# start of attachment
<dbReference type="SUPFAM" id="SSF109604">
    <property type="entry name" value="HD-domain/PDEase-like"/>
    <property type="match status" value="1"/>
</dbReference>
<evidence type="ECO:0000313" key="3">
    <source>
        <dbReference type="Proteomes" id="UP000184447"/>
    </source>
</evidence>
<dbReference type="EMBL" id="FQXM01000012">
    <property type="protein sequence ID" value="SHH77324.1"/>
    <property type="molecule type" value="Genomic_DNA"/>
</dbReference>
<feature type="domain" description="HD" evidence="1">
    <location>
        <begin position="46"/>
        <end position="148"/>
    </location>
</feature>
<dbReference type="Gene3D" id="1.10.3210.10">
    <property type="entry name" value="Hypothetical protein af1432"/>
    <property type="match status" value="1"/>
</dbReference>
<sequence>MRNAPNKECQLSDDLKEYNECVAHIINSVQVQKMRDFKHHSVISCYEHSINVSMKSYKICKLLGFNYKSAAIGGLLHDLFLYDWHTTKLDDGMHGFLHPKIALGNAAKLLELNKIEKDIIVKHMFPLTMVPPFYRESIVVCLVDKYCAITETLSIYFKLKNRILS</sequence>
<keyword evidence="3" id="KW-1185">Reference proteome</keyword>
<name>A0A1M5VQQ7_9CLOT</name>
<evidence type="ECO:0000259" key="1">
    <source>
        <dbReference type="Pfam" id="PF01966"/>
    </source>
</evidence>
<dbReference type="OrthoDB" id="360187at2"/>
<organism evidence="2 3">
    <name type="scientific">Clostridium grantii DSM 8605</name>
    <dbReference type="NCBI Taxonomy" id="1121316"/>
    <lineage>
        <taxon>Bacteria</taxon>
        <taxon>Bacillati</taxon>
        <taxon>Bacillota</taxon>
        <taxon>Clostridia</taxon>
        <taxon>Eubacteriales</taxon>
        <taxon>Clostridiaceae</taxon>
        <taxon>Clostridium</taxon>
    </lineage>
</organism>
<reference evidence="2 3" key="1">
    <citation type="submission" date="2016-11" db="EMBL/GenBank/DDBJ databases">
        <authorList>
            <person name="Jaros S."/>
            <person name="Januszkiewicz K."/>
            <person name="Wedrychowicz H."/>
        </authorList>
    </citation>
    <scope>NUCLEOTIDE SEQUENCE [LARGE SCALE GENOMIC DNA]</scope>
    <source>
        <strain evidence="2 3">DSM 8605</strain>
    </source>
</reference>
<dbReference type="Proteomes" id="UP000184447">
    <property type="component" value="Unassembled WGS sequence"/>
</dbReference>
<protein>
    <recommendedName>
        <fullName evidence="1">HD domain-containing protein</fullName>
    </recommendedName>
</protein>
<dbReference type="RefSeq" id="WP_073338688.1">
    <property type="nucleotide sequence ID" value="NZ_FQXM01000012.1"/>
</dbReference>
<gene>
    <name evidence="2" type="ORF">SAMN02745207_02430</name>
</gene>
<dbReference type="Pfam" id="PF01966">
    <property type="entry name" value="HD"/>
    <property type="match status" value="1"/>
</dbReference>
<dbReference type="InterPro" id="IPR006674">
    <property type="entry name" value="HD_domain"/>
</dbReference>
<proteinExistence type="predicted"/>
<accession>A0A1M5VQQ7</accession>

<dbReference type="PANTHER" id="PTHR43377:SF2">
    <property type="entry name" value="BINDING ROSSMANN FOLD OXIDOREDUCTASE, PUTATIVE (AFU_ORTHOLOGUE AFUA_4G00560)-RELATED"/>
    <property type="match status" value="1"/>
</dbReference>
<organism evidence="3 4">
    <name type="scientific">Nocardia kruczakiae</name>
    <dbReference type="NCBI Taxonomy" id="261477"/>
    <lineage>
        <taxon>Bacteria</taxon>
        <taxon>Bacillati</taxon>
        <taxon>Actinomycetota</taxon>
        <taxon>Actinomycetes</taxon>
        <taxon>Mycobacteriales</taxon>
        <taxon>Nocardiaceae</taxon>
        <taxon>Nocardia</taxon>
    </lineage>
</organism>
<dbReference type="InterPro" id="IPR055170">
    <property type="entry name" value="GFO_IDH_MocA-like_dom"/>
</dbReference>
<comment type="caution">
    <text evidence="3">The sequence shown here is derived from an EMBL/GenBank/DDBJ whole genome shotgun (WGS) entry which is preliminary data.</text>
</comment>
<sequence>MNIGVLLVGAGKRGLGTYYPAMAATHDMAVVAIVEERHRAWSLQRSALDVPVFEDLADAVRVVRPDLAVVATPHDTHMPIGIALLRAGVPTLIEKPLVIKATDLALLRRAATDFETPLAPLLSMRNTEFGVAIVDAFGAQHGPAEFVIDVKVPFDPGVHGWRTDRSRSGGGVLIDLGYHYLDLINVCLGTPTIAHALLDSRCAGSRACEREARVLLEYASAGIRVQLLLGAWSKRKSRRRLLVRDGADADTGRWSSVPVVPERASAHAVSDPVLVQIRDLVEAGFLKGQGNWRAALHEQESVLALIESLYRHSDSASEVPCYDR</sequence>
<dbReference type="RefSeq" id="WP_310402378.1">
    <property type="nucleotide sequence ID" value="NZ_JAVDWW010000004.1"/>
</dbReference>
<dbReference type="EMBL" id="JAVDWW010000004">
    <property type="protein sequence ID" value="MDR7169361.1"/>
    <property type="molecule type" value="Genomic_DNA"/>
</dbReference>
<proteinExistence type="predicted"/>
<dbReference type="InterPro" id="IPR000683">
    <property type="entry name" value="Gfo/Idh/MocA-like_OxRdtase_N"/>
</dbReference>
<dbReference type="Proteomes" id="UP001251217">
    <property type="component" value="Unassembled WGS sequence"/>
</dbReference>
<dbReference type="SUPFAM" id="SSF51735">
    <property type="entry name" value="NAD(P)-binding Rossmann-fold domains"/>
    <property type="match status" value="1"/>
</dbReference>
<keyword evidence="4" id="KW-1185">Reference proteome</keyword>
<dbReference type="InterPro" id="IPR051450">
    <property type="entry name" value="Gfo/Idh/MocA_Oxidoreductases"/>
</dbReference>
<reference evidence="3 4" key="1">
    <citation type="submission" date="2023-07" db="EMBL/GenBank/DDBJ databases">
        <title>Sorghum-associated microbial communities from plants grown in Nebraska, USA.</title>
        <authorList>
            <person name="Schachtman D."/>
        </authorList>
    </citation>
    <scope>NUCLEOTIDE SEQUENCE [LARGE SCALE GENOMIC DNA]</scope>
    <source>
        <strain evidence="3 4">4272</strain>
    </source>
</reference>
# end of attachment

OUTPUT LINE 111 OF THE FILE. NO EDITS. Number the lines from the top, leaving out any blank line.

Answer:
    <property type="molecule type" value="Genomic_DNA"/>